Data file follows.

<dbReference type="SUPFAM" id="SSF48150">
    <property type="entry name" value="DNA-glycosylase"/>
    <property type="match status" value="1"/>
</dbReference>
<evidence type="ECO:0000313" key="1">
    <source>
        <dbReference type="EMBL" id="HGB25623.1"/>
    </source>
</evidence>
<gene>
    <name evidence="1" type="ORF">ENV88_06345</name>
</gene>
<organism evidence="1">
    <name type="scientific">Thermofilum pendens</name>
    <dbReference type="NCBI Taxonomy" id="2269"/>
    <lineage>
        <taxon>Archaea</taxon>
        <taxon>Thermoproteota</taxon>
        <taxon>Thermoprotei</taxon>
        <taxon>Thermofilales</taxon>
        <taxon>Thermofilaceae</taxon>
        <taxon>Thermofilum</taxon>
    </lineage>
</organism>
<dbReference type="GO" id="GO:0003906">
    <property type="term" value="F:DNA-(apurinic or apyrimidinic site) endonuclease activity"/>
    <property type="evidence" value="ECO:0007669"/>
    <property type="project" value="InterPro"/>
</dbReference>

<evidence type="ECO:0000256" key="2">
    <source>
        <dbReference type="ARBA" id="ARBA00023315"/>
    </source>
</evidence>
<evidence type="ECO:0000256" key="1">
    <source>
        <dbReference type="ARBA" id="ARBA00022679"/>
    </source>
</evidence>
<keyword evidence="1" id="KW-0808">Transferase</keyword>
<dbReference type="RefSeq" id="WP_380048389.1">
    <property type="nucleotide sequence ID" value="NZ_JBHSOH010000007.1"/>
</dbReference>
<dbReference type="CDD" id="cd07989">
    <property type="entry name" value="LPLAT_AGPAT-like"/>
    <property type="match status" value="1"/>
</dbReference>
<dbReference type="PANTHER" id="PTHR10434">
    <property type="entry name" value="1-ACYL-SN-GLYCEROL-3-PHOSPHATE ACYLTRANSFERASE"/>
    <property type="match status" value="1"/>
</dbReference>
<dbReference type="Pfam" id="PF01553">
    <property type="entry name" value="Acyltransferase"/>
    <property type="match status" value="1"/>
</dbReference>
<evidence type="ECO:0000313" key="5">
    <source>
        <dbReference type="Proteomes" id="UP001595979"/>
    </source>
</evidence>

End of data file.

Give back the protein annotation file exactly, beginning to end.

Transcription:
<dbReference type="SUPFAM" id="SSF48150">
    <property type="entry name" value="DNA-glycosylase"/>
    <property type="match status" value="1"/>
</dbReference>
<evidence type="ECO:0000313" key="1">
    <source>
        <dbReference type="EMBL" id="HGB25623.1"/>
    </source>
</evidence>
<gene>
    <name evidence="1" type="ORF">ENV88_06345</name>
</gene>
<organism evidence="1">
    <name type="scientific">Thermofilum pendens</name>
    <dbReference type="NCBI Taxonomy" id="2269"/>
    <lineage>
        <taxon>Archaea</taxon>
        <taxon>Thermoproteota</taxon>
        <taxon>Thermoprotei</taxon>
        <taxon>Thermofilales</taxon>
        <taxon>Thermofilaceae</taxon>
        <taxon>Thermofilum</taxon>
    </lineage>
</organism>
<dbReference type="GO" id="GO:0003906">
    <property type="term" value="F:DNA-(apurinic or apyrimidinic site) endonuclease activity"/>
    <property type="evidence" value="ECO:0007669"/>
    <property type="project" value="InterPro"/>
</dbReference>

<evidence type="ECO:0000256" key="2">
    <source>
        <dbReference type="ARBA" id="ARBA00023315"/>
    </source>
</evidence>
<evidence type="ECO:0000256" key="1">
    <source>
        <dbReference type="ARBA" id="ARBA00022679"/>
    </source>
</evidence>
<keyword evidence="1" id="KW-0808">Transferase</keyword>
<dbReference type="RefSeq" id="WP_380048389.1">
    <property type="nucleotide sequence ID" value="NZ_JBHSOH010000007.1"/>
</dbReference>
<dbReference type="CDD" id="cd07989">
    <property type="entry name" value="LPLAT_AGPAT-like"/>
    <property type="match status" value="1"/>
</dbReference>
<dbReference type="PANTHER" id="PTHR10434">
    <property type="entry name" value="1-ACYL-SN-GLYCEROL-3-PHOSPHATE ACYLTRANSFERASE"/>
    <property type="match status" value="1"/>
</dbReference>
<dbReference type="Pfam" id="PF01553">
    <property type="entry name" value="Acyltransferase"/>
    <property type="match status" value="1"/>
</dbReference>
<evidence type="ECO:0000313" key="5">
    <source>
        <dbReference type="Proteomes" id="UP001595979"/>
    </source>
</evidence>